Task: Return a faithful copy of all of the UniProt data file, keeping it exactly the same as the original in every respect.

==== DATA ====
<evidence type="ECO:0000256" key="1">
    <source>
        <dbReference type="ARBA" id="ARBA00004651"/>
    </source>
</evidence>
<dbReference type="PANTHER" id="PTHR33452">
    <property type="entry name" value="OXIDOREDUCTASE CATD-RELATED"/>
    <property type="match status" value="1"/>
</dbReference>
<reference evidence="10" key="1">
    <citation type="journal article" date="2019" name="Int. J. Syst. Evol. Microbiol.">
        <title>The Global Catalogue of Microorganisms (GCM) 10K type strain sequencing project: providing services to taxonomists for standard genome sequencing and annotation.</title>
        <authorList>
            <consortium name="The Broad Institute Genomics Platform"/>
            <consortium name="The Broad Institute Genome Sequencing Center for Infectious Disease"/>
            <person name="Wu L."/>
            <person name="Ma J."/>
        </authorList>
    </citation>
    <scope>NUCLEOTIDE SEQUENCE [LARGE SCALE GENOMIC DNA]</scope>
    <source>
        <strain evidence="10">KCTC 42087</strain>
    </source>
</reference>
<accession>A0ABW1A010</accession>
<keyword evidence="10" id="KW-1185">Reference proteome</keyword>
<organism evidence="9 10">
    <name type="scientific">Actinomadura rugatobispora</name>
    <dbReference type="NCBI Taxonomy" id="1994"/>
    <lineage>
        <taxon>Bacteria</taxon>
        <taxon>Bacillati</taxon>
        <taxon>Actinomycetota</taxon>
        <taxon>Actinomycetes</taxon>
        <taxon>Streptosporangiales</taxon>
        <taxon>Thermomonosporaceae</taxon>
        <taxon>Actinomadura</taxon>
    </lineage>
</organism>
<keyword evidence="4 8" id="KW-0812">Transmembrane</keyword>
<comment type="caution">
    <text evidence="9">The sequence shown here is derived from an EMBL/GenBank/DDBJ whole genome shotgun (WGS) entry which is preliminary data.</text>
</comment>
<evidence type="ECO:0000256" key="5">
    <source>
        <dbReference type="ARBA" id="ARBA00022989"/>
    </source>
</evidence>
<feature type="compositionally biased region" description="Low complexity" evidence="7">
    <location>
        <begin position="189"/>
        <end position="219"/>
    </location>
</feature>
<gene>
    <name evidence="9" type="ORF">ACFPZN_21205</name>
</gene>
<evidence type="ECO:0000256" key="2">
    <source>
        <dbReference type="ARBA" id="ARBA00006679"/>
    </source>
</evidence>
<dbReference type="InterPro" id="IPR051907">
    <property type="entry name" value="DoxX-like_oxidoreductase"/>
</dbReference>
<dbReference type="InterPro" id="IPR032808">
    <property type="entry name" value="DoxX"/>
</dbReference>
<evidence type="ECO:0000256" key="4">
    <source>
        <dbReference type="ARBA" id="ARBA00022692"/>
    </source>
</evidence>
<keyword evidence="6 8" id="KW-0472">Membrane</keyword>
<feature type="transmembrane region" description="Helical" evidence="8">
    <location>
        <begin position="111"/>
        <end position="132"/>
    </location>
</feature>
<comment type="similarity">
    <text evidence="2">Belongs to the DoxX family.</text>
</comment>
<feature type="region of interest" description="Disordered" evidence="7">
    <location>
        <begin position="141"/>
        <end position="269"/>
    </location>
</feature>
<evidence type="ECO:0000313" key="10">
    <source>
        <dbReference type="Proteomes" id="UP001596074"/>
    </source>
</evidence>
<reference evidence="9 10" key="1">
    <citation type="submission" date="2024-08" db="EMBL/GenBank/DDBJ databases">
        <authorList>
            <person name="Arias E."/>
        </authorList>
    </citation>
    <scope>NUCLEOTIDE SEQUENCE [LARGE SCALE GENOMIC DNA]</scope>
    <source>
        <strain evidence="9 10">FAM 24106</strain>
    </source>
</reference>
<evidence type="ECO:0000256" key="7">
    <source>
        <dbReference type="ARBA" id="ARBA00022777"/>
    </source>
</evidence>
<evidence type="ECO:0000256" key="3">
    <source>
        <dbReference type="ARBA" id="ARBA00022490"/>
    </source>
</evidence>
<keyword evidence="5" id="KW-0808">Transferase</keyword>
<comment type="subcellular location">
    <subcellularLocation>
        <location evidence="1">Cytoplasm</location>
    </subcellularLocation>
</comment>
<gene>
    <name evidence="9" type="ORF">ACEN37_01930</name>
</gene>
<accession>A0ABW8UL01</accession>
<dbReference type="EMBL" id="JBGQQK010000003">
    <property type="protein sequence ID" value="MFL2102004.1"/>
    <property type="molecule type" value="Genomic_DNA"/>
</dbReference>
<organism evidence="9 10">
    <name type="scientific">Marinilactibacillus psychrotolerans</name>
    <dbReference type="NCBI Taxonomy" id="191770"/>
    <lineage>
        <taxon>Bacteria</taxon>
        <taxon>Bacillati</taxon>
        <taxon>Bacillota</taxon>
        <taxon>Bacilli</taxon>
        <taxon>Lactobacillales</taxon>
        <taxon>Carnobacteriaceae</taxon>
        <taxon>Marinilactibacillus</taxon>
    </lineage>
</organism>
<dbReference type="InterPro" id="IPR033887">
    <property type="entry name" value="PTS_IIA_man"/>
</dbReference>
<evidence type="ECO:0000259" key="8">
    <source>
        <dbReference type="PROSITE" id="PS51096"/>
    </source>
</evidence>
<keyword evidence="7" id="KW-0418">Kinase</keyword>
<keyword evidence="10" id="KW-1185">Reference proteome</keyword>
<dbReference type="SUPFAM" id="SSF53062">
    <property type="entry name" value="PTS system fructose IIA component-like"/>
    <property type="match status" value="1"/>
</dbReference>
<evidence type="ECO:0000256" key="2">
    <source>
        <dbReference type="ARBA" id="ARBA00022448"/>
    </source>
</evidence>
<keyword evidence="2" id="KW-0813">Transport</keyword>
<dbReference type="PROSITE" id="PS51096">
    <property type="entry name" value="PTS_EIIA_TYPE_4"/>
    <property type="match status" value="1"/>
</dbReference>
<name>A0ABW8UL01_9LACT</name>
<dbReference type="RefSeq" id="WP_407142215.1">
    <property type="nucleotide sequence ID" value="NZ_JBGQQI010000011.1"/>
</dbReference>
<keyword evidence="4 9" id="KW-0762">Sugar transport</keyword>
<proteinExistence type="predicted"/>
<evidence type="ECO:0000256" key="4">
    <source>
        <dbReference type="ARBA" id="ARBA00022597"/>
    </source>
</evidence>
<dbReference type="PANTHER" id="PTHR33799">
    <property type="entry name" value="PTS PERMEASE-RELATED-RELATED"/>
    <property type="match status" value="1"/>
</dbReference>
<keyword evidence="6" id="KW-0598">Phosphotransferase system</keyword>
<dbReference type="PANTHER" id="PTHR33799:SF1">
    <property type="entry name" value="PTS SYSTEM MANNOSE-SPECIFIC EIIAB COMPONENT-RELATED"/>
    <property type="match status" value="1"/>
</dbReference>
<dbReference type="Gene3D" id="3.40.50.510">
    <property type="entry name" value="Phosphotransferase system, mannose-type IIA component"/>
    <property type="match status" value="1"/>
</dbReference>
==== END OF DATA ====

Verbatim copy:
<evidence type="ECO:0000256" key="1">
    <source>
        <dbReference type="ARBA" id="ARBA00004651"/>
    </source>
</evidence>
<dbReference type="PANTHER" id="PTHR33452">
    <property type="entry name" value="OXIDOREDUCTASE CATD-RELATED"/>
    <property type="match status" value="1"/>
</dbReference>
<reference evidence="10" key="1">
    <citation type="journal article" date="2019" name="Int. J. Syst. Evol. Microbiol.">
        <title>The Global Catalogue of Microorganisms (GCM) 10K type strain sequencing project: providing services to taxonomists for standard genome sequencing and annotation.</title>
        <authorList>
            <consortium name="The Broad Institute Genomics Platform"/>
            <consortium name="The Broad Institute Genome Sequencing Center for Infectious Disease"/>
            <person name="Wu L."/>
            <person name="Ma J."/>
        </authorList>
    </citation>
    <scope>NUCLEOTIDE SEQUENCE [LARGE SCALE GENOMIC DNA]</scope>
    <source>
        <strain evidence="10">KCTC 42087</strain>
    </source>
</reference>
<accession>A0ABW1A010</accession>
<keyword evidence="10" id="KW-1185">Reference proteome</keyword>
<organism evidence="9 10">
    <name type="scientific">Actinomadura rugatobispora</name>
    <dbReference type="NCBI Taxonomy" id="1994"/>
    <lineage>
        <taxon>Bacteria</taxon>
        <taxon>Bacillati</taxon>
        <taxon>Actinomycetota</taxon>
        <taxon>Actinomycetes</taxon>
        <taxon>Streptosporangiales</taxon>
        <taxon>Thermomonosporaceae</taxon>
        <taxon>Actinomadura</taxon>
    </lineage>
</organism>
<keyword evidence="4 8" id="KW-0812">Transmembrane</keyword>
<comment type="caution">
    <text evidence="9">The sequence shown here is derived from an EMBL/GenBank/DDBJ whole genome shotgun (WGS) entry which is preliminary data.</text>
</comment>
<evidence type="ECO:0000256" key="5">
    <source>
        <dbReference type="ARBA" id="ARBA00022989"/>
    </source>
</evidence>
<feature type="compositionally biased region" description="Low complexity" evidence="7">
    <location>
        <begin position="189"/>
        <end position="219"/>
    </location>
</feature>
<gene>
    <name evidence="9" type="ORF">ACFPZN_21205</name>
</gene>
<evidence type="ECO:0000256" key="2">
    <source>
        <dbReference type="ARBA" id="ARBA00006679"/>
    </source>
</evidence>
<dbReference type="InterPro" id="IPR051907">
    <property type="entry name" value="DoxX-like_oxidoreductase"/>
</dbReference>
<dbReference type="InterPro" id="IPR032808">
    <property type="entry name" value="DoxX"/>
</dbReference>
<evidence type="ECO:0000256" key="4">
    <source>
        <dbReference type="ARBA" id="ARBA00022692"/>
    </source>
</evidence>
<keyword evidence="6 8" id="KW-0472">Membrane</keyword>
<feature type="transmembrane region" description="Helical" evidence="8">
    <location>
        <begin position="111"/>
        <end position="132"/>
    </location>
</feature>
<comment type="similarity">
    <text evidence="2">Belongs to the DoxX family.</text>
</comment>
<feature type="region of interest" description="Disordered" evidence="7">
    <location>
        <begin position="141"/>
        <end position="269"/>
    </location>
</feature>
<evidence type="ECO:0000313" key="10">
    <source>
        <dbReference type="Proteomes" id="UP001596074"/>
    </source>
</evidence>
<reference evidence="9 10" key="1">
    <citation type="submission" date="2024-08" db="EMBL/GenBank/DDBJ databases">
        <authorList>
            <person name="Arias E."/>
        </authorList>
    </citation>
    <scope>NUCLEOTIDE SEQUENCE [LARGE SCALE GENOMIC DNA]</scope>
    <source>
        <strain evidence="9 10">FAM 24106</strain>
    </source>
</reference>
<evidence type="ECO:0000256" key="7">
    <source>
        <dbReference type="ARBA" id="ARBA00022777"/>
    </source>
</evidence>
<evidence type="ECO:0000256" key="3">
    <source>
        <dbReference type="ARBA" id="ARBA00022490"/>
    </source>
</evidence>
<keyword evidence="5" id="KW-0808">Transferase</keyword>
<comment type="subcellular location">
    <subcellularLocation>
        <location evidence="1">Cytoplasm</location>
    </subcellularLocation>
</comment>
<gene>
    <name evidence="9" type="ORF">ACEN37_01930</name>
</gene>
<accession>A0ABW8UL01</accession>
<dbReference type="EMBL" id="JBGQQK010000003">
    <property type="protein sequence ID" value="MFL2102004.1"/>
    <property type="molecule type" value="Genomic_DNA"/>
</dbReference>
<organism evidence="9 10">
    <name type="scientific">Marinilactibacillus psychrotolerans</name>
    <dbReference type="NCBI Taxonomy" id="191770"/>
    <lineage>
        <taxon>Bacteria</taxon>
        <taxon>Bacillati</taxon>
        <taxon>Bacillota</taxon>
        <taxon>Bacilli</taxon>
        <taxon>Lactobacillales</taxon>
        <taxon>Carnobacteriaceae</taxon>
        <taxon>Marinilactibacillus</taxon>
    </lineage>
</organism>
<dbReference type="InterPro" id="IPR033887">
    <property type="entry name" value="PTS_IIA_man"/>
</dbReference>
<evidence type="ECO:0000259" key="8">
    <source>
        <dbReference type="PROSITE" id="PS51096"/>
    </source>
</evidence>
<keyword evidence="7" id="KW-0418">Kinase</keyword>
<keyword evidence="10" id="KW-1185">Reference proteome</keyword>
<dbReference type="SUPFAM" id="SSF53062">
    <property type="entry name" value="PTS system fructose IIA component-like"/>
    <property type="match status" value="1"/>
</dbReference>
<evidence type="ECO:0000256" key="2">
    <source>
        <dbReference type="ARBA" id="ARBA00022448"/>
    </source>
</evidence>
<keyword evidence="2" id="KW-0813">Transport</keyword>
<dbReference type="PROSITE" id="PS51096">
    <property type="entry name" value="PTS_EIIA_TYPE_4"/>
    <property type="match status" value="1"/>
</dbReference>
<name>A0ABW8UL01_9LACT</name>
<dbReference type="RefSeq" id="WP_407142215.1">
    <property type="nucleotide sequence ID" value="NZ_JBGQQI010000011.1"/>
</dbReference>
<keyword evidence="4 9" id="KW-0762">Sugar transport</keyword>
<proteinExistence type="predicted"/>
<evidence type="ECO:0000256" key="4">
    <source>
        <dbReference type="ARBA" id="ARBA00022597"/>
    </source>
</evidence>
<dbReference type="PANTHER" id="PTHR33799">
    <property type="entry name" value="PTS PERMEASE-RELATED-RELATED"/>
    <property type="match status" value="1"/>
</dbReference>
<keyword evidence="6" id="KW-0598">Phosphotransferase system</keyword>
<dbReference type="PANTHER" id="PTHR33799:SF1">
    <property type="entry name" value="PTS SYSTEM MANNOSE-SPECIFIC EIIAB COMPONENT-RELATED"/>
    <property type="match status" value="1"/>
</dbReference>
<dbReference type="Gene3D" id="3.40.50.510">
    <property type="entry name" value="Phosphotransferase system, mannose-type IIA component"/>
    <property type="match status" value="1"/>
</dbReference>